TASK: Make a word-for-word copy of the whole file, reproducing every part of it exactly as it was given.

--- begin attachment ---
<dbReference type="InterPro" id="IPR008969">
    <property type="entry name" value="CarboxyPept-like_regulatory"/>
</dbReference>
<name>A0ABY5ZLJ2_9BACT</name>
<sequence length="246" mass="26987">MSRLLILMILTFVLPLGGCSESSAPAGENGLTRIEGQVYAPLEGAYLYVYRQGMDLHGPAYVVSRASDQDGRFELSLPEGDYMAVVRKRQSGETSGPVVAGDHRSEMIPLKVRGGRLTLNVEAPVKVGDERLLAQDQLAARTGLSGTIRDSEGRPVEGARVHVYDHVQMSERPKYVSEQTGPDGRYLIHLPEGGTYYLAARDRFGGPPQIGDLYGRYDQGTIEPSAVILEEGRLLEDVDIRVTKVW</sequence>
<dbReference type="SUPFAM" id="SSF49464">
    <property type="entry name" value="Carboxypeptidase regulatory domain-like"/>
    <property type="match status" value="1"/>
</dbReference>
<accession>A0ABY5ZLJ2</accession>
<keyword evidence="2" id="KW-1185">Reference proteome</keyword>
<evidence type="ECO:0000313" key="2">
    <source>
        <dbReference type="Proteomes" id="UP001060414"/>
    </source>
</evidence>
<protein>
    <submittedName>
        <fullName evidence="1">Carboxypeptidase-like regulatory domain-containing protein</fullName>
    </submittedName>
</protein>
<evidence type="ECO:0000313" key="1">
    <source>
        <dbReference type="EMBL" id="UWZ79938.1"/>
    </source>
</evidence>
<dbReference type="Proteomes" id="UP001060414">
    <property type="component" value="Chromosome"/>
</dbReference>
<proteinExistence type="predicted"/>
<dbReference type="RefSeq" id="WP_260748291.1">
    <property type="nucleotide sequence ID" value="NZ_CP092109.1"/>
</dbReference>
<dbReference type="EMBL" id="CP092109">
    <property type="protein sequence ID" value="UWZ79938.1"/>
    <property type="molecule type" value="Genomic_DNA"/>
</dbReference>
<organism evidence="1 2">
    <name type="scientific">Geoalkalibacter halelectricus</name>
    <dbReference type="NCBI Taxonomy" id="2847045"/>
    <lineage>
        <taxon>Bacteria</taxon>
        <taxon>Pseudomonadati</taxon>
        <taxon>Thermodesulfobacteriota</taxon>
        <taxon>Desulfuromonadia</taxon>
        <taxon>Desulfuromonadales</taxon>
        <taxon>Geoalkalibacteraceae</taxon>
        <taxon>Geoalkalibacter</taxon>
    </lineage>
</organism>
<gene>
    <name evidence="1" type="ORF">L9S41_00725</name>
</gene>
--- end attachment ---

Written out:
<dbReference type="InterPro" id="IPR008969">
    <property type="entry name" value="CarboxyPept-like_regulatory"/>
</dbReference>
<name>A0ABY5ZLJ2_9BACT</name>
<sequence length="246" mass="26987">MSRLLILMILTFVLPLGGCSESSAPAGENGLTRIEGQVYAPLEGAYLYVYRQGMDLHGPAYVVSRASDQDGRFELSLPEGDYMAVVRKRQSGETSGPVVAGDHRSEMIPLKVRGGRLTLNVEAPVKVGDERLLAQDQLAARTGLSGTIRDSEGRPVEGARVHVYDHVQMSERPKYVSEQTGPDGRYLIHLPEGGTYYLAARDRFGGPPQIGDLYGRYDQGTIEPSAVILEEGRLLEDVDIRVTKVW</sequence>
<dbReference type="SUPFAM" id="SSF49464">
    <property type="entry name" value="Carboxypeptidase regulatory domain-like"/>
    <property type="match status" value="1"/>
</dbReference>
<accession>A0ABY5ZLJ2</accession>
<keyword evidence="2" id="KW-1185">Reference proteome</keyword>
<evidence type="ECO:0000313" key="2">
    <source>
        <dbReference type="Proteomes" id="UP001060414"/>
    </source>
</evidence>
<protein>
    <submittedName>
        <fullName evidence="1">Carboxypeptidase-like regulatory domain-containing protein</fullName>
    </submittedName>
</protein>
<evidence type="ECO:0000313" key="1">
    <source>
        <dbReference type="EMBL" id="UWZ79938.1"/>
    </source>
</evidence>
<dbReference type="Proteomes" id="UP001060414">
    <property type="component" value="Chromosome"/>
</dbReference>
<proteinExistence type="predicted"/>
<dbReference type="RefSeq" id="WP_260748291.1">
    <property type="nucleotide sequence ID" value="NZ_CP092109.1"/>
</dbReference>
<dbReference type="EMBL" id="CP092109">
    <property type="protein sequence ID" value="UWZ79938.1"/>
    <property type="molecule type" value="Genomic_DNA"/>
</dbReference>
<organism evidence="1 2">
    <name type="scientific">Geoalkalibacter halelectricus</name>
    <dbReference type="NCBI Taxonomy" id="2847045"/>
    <lineage>
        <taxon>Bacteria</taxon>
        <taxon>Pseudomonadati</taxon>
        <taxon>Thermodesulfobacteriota</taxon>
        <taxon>Desulfuromonadia</taxon>
        <taxon>Desulfuromonadales</taxon>
        <taxon>Geoalkalibacteraceae</taxon>
        <taxon>Geoalkalibacter</taxon>
    </lineage>
</organism>
<gene>
    <name evidence="1" type="ORF">L9S41_00725</name>
</gene>